Trump administration hints at enforcing ObamaCare mandate

Trump administration hints at enforcing ObamaCare mandate
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The Trump administration is hinting that it will continue to enforce the ObamaCare mandate requiring Americans to have health insurance coverage.

An administration document obtained by The Hill that accompanies an executive order signed by President Trump Thursday states that "only Congress can change the law" when it comes to the mandate.

"Will the Administration be enforcing the individual and employer mandates?" the question and answer document asks.


"While HHS has the ability to define a hardship exemption for the purpose of the individual mandate, the tax penalties are contained in the Internal Revenue Code and only Congress can change the law," the document states in response, referring to the Department of Health and Human Services.

The statement leaves some room for creating more exemptions to enforcement of the mandate, noting that the administration can offer "hardship exemptions." But it emphasizes that only Congress can change the law that mandates penalties for not having coverage.

Supporters of ObamaCare are worried that the administration could ease up on enforcement of the mandate, which could undermine the stability of the markets under the law if healthy people decided to drop coverage.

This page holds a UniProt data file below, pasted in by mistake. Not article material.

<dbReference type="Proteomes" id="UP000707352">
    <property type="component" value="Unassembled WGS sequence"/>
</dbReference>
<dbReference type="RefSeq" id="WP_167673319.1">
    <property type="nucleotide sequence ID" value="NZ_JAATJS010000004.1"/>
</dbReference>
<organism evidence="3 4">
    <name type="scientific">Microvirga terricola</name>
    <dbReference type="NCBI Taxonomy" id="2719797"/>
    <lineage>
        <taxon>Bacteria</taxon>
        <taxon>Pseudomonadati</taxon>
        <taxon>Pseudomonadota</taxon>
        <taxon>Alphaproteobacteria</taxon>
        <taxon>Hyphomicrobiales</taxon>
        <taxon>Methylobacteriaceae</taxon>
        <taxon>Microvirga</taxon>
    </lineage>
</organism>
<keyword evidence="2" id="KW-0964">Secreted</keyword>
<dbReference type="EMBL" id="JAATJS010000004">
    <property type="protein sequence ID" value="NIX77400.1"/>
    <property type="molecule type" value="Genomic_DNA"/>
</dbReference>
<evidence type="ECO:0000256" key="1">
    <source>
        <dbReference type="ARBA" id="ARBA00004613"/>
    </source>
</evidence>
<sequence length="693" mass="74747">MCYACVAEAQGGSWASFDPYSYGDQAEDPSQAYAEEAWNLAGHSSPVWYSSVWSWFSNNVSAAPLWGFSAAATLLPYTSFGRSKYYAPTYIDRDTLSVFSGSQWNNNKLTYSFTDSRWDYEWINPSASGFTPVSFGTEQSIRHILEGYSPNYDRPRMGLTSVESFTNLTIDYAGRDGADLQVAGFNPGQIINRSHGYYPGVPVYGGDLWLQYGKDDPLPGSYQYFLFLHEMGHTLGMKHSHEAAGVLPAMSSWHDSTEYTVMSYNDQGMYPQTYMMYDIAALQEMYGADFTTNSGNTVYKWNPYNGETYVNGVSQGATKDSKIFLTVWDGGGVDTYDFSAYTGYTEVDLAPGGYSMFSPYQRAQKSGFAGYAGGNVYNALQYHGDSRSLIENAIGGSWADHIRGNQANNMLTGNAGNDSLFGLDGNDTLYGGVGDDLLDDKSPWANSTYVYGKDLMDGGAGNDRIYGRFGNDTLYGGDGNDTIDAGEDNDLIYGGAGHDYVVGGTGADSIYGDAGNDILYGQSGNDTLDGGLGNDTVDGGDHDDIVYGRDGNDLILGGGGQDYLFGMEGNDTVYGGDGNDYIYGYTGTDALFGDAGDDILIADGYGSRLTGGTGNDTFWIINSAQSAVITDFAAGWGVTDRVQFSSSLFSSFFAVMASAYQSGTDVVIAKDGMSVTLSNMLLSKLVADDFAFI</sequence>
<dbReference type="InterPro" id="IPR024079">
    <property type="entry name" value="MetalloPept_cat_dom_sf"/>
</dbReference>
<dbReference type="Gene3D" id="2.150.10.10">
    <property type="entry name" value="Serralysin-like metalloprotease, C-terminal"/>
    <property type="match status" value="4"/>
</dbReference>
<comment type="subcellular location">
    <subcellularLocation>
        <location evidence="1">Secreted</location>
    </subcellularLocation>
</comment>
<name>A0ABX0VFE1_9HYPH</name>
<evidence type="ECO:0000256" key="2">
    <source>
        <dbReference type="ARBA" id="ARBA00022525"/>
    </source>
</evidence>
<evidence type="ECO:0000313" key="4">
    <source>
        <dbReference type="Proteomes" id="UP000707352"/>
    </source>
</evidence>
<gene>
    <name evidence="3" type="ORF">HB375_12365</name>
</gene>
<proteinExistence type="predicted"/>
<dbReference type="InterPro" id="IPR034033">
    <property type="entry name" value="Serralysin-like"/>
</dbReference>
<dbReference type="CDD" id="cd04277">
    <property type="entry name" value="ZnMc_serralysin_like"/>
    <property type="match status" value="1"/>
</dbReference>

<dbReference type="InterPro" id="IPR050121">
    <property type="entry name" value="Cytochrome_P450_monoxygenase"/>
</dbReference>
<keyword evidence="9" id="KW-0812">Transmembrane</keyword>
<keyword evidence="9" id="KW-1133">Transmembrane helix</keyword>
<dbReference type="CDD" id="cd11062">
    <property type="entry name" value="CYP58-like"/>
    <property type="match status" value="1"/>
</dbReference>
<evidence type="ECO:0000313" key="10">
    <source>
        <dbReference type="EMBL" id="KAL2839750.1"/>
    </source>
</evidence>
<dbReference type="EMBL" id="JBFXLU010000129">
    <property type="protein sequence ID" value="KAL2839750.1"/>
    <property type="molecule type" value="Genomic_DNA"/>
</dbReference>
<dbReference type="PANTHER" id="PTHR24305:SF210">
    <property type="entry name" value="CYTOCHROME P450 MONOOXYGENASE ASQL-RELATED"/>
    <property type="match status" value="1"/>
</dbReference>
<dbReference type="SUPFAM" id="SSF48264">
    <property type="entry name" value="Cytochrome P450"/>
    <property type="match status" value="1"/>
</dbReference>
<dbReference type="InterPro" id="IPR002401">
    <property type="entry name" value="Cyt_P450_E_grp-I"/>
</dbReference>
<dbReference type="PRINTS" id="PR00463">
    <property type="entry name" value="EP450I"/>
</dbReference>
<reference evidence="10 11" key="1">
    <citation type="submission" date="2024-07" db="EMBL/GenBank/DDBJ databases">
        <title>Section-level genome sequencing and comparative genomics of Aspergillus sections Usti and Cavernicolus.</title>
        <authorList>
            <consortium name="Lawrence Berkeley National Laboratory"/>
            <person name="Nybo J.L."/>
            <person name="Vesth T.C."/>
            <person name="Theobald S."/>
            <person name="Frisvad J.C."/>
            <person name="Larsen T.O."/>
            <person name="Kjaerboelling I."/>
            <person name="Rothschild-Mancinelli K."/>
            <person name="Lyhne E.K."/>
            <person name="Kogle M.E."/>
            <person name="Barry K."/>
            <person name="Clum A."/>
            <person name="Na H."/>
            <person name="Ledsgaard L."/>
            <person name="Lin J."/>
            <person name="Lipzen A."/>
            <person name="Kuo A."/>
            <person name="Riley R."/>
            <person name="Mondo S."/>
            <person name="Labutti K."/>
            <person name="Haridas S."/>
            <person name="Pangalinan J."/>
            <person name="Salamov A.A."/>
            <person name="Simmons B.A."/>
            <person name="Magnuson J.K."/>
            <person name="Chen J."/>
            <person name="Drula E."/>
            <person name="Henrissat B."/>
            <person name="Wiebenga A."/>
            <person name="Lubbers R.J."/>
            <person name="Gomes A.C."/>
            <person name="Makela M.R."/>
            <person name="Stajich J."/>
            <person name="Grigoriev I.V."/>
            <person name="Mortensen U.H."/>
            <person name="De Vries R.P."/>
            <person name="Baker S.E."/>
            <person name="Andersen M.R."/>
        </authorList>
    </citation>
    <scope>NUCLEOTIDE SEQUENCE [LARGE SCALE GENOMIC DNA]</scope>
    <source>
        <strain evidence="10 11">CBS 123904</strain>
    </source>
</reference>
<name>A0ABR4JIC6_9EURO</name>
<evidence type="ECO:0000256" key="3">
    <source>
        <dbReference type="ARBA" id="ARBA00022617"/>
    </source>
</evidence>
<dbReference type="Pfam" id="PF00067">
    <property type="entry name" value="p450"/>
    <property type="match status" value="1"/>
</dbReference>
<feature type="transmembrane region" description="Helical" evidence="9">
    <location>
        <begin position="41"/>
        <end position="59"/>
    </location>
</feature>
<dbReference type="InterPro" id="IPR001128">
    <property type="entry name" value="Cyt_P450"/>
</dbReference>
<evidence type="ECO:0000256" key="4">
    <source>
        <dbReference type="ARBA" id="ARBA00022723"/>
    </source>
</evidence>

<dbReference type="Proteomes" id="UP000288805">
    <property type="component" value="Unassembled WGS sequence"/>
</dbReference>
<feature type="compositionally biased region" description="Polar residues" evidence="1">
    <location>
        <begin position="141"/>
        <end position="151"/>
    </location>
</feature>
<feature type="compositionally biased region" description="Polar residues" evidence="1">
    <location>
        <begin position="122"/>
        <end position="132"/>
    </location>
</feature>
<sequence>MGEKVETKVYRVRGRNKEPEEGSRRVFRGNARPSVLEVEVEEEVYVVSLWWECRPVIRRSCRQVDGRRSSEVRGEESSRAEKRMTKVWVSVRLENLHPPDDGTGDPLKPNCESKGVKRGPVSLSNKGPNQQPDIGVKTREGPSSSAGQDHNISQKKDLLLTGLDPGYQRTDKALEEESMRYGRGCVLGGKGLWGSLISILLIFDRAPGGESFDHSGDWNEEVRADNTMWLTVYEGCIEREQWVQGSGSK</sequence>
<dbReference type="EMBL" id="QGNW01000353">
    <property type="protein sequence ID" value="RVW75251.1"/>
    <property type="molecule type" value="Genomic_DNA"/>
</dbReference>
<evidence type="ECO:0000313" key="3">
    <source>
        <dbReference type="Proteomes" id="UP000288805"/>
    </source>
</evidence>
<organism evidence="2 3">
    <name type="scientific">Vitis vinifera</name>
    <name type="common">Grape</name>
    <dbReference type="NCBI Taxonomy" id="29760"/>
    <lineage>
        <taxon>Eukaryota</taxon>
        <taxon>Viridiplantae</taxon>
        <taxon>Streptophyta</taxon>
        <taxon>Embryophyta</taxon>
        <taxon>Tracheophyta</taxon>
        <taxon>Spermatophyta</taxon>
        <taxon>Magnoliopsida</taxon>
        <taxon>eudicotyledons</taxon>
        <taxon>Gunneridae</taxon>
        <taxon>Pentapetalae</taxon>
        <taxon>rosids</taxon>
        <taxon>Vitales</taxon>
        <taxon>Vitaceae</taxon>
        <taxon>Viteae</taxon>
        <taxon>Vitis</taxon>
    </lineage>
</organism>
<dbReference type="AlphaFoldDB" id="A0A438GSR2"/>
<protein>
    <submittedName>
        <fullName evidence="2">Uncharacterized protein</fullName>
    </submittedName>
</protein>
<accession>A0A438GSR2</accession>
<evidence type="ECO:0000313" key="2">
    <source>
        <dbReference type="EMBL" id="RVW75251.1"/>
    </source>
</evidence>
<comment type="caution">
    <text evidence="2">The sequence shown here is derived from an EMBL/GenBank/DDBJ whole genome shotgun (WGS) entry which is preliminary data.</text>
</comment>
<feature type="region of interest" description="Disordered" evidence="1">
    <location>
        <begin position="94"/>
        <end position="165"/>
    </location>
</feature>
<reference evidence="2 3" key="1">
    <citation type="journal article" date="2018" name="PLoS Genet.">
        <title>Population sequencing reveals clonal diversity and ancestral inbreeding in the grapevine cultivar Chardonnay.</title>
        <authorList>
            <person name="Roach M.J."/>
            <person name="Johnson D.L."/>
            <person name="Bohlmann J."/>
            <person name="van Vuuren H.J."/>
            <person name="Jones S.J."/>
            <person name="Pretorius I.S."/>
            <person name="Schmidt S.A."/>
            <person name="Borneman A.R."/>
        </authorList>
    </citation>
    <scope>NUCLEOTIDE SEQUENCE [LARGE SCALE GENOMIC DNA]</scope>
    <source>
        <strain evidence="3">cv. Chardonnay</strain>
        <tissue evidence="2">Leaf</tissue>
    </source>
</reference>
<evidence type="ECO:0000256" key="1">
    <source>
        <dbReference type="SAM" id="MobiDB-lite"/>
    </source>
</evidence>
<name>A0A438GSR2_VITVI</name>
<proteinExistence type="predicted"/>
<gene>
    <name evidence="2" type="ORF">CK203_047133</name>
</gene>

"The administration believes Congress should repeal the individual and employer mandates — respective penalties, enforced by the IRS, on people who fail to purchase Washington-approved coverage and employers with at least 50 workers that fail to offer Washington-approved coverage," the document, which was circulating among lobbyists on Thursday, states.

Separately, it also argues that ObamaCare's subsidies will protect Americans if their premiums increase as a result of Trump's executive order (EO).

"Nearly nine-in-ten people with an exchange plan receive premium tax credits and will largely be unaffected by this EO," the document states. "People who receive tax credits are insulated from bearing the cost of the higher premium since the credit limits the amount of income they pay for a benchmark plan."

Democrats have warned that the order will result in higher premiums if healthy people migrate away from ObamaCare plans to the new, skimpier plans that the order opens up.